The Cabinet provides a comprehensive approach to poverty and debt news

News feature | 12-07-2022 | 18:25

For a large group of Dutch, livelihoods are under pressure. For them, the daily worry is about getting the ends met, due to insufficient or insecure income or because they have to deal with problematic debt. It causes stress, health problems, social isolation and shame and puts children at a disadvantage for a long time, often from generation to generation. The government wants to break this vicious circle and use a broad, multi-year approach to better prevent money worries, significantly reduce the number of people in poverty and debt, and improve the livelihoods of all Dutch citizens.

The government’s approach to money worries, poverty and debt consists of a wide range of actions, initiatives and initiatives in various areas. This is also related to other government programs, such as the National Liveability and Safety Program (VRO) and the Equal Opportunities Alliance (OCW). In implementing this, the government will work with municipalities, social organizations, business, implementing organizations, academia and experience experts. The concrete targets are a halving – compared to 2015 – of the number of children growing up in poverty by 2025, and a halving of the number of people in poverty and the number of households with problem debt by 2030.

Minister Carola Schouten: ‘The goals are ambitious. At the same time, reality is unruly and a larger group of households are in danger of getting into financial difficulties due to the high prices of energy and groceries. The government is fully committed to measures to limit the consequences and continues to look for solutions. But we must also look further and ensure that the number of people in poverty and with problem debt falls structurally over time. These plans are the starting point for this. ‘

Work more rewarding, more attention to financial education

As part of the approach, the government is raising the minimum wage and expanding the extra income limits in social benefits so that the work can pay off. People on unemployment benefits receive extra help to find work. Every four years, the government examines whether the social minimum is sufficient to live on and participate in society. We make financial events and facilities simpler and more accessible so that they are better utilized. The government will actively point this out to people who are entitled to schemes as far as possible. More emphasis will be placed on financial education of children and young people and the prevention of financial worries during life events, such as a divorce or turning 18. We are expanding children’s facilities for families with a minimum income, such as sports or music education, with activities and internships or internships that allow children to strengthen their skills and self-confidence.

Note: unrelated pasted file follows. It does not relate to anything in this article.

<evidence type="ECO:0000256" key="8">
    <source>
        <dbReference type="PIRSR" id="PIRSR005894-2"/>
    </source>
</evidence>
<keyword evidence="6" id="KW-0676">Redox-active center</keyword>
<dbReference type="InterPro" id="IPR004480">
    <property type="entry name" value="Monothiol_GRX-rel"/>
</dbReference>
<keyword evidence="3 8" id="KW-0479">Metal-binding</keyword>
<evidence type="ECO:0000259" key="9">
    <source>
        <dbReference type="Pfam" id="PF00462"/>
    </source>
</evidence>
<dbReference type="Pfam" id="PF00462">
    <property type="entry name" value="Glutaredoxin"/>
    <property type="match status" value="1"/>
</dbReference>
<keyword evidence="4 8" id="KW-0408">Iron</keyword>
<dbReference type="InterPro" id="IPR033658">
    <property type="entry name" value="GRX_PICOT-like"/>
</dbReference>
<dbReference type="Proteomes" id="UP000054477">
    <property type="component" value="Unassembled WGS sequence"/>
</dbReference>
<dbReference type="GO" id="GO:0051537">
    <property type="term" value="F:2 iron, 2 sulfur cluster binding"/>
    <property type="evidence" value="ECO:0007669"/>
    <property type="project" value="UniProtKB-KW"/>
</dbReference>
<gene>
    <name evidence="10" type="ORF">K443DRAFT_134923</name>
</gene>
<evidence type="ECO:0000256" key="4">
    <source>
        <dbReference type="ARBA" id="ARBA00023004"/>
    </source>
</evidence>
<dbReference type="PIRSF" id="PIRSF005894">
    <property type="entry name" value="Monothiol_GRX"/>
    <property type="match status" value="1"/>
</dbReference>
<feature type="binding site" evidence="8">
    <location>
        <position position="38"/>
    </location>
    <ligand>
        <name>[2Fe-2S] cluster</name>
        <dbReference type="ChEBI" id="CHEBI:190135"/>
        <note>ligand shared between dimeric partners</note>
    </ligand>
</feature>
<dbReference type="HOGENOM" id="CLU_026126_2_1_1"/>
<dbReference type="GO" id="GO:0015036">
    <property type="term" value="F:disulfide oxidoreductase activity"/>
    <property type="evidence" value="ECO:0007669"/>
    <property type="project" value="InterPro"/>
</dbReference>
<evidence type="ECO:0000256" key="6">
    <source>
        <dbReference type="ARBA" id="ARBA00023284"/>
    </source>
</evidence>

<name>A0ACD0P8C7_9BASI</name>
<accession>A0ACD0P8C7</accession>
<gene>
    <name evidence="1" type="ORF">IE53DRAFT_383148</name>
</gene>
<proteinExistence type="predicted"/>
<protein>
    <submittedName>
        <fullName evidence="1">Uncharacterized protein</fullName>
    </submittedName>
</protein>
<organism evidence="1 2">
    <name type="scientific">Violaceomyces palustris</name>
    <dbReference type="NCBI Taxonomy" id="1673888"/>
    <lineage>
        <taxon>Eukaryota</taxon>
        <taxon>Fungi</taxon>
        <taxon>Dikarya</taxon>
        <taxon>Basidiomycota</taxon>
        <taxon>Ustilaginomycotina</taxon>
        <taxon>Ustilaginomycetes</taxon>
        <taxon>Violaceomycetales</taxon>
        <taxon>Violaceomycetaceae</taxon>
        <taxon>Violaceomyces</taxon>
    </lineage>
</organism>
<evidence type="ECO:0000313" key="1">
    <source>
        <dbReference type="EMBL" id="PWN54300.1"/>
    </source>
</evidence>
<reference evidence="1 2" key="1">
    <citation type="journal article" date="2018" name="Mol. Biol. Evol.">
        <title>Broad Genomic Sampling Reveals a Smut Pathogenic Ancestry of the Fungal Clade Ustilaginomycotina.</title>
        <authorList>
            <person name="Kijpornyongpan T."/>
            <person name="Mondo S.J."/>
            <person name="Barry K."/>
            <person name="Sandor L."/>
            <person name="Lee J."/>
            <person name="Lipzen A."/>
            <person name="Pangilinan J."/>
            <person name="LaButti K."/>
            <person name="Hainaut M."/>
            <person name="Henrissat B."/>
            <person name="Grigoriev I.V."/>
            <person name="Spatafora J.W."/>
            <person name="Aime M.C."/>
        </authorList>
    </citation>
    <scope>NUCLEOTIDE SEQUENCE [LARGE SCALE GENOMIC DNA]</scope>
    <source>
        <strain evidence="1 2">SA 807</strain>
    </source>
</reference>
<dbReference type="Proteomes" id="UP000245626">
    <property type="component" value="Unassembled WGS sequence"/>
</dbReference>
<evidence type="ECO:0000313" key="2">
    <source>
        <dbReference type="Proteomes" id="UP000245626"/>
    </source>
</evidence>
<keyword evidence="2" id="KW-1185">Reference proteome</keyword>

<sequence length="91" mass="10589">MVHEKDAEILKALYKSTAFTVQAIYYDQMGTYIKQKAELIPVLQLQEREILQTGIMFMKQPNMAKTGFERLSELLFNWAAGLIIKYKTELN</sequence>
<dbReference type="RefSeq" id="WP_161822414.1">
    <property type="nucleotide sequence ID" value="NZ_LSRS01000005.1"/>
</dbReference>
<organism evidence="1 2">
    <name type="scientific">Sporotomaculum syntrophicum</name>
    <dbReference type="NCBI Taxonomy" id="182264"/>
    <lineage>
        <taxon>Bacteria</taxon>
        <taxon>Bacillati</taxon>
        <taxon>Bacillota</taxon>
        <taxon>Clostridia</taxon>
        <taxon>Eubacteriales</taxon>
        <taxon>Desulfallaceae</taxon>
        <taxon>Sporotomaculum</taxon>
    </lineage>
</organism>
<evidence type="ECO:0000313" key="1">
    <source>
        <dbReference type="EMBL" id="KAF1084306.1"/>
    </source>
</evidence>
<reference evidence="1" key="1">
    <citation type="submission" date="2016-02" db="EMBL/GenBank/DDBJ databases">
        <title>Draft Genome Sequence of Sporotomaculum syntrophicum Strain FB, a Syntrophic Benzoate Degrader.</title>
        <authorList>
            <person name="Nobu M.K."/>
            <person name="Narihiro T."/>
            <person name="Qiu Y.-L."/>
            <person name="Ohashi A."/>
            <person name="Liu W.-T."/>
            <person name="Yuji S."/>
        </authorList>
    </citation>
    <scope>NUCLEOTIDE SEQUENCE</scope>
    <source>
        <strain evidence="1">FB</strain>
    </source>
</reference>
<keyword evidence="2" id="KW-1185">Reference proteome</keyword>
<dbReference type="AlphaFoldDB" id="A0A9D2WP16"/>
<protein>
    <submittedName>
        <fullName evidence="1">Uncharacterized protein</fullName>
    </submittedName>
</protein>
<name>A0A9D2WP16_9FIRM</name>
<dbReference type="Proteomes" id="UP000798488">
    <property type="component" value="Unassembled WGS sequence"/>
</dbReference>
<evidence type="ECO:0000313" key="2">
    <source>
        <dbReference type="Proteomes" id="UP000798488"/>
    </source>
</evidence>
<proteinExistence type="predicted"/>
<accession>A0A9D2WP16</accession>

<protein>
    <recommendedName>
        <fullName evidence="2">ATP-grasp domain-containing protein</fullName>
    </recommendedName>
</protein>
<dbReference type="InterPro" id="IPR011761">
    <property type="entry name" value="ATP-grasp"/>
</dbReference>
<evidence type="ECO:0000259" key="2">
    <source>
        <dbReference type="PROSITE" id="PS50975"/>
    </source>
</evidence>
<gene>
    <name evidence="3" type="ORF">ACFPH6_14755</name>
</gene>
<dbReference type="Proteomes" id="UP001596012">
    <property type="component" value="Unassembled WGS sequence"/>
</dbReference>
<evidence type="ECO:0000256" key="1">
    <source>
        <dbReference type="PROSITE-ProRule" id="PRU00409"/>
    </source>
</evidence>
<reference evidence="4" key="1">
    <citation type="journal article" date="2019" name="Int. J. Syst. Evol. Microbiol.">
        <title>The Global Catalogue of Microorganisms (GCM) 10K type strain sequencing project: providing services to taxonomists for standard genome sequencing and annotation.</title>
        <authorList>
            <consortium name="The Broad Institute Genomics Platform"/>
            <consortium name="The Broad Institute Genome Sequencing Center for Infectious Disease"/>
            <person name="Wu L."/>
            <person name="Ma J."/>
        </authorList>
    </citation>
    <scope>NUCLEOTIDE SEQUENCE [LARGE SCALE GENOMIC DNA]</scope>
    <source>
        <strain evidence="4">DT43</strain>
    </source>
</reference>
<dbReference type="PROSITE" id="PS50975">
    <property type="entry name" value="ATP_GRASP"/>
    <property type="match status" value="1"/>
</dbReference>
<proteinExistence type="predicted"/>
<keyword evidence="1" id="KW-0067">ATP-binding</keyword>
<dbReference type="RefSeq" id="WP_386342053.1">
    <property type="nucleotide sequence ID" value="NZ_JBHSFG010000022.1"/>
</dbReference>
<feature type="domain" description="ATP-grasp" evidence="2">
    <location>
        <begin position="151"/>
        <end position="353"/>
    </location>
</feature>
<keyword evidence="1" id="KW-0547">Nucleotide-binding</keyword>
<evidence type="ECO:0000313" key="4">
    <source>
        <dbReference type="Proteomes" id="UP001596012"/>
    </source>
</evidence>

Minister Carola Schouten: ‘If people do not make ends meet, it will make it harder for them to participate fully in our society. It concerns us all. Poverty and debt can really happen to anyone. The Netherlands must be a society where no one is on the sidelines. Where we take care of each other and keep an eye on each other’s problems. ‘

Poverty often remains hidden, for example by shame. The government wants to improve the signaling of poverty through, among other things, a broader deployment of bridge officers in schools. They offer parents a listening ear and are in direct contact with both school and social workers in the neighborhood. In several municipalities, local alliances are formed between public and private parties to combat poverty in families. The Cabinet is also taking steps to improve access to oral care for minimum incomes and wants to ensure that more children go to the dentist in neighborhoods where dental visits are low.

Debt on pause, better help for entrepreneurs

People often struggle with debt for a long time. This limits them in everyday life. The government wants faster and more efficient debt counseling, with more restructuring loans, where the municipality takes over other creditors’ debt, the opportunity to put debt on hold and better debt assistance for self-employed entrepreneurs. The municipalities get extra resources for this. There will be a single counter for, as far as possible, state collection, so that people with several debt obligations have to deal with one bailiff and can make a joint payment scheme. The government is also making extra money available to the municipalities for early identification of debt. They can then provide better help to the residents to prevent the payment arrears from increasing further.

The government is investing in innovative approaches to tackling poverty and debt in twenty vulnerable neighborhoods. These are, for example, projects where private companies make social investments (social impact bonds) and care providers are allowed to deviate from the rules in the event of an accumulation of problems. We use the knowledge and experience gained to start these approaches in several neighborhoods.

A government that works for people

With the integrated approach outlined above, the government is working towards a government that offers low-threshold assistance, stands by people and gives them confidence. For too long it has been assumed that people understand the rules and therefore follow them. While rules and regulations are often complex and mistakes are made quickly, sometimes resulting in high recoveries and fines. It has damaged confidence in the government. The government wants to ensure that people who are in trouble feel seen and heard, know where they are going and get good support so they can move on with their lives.

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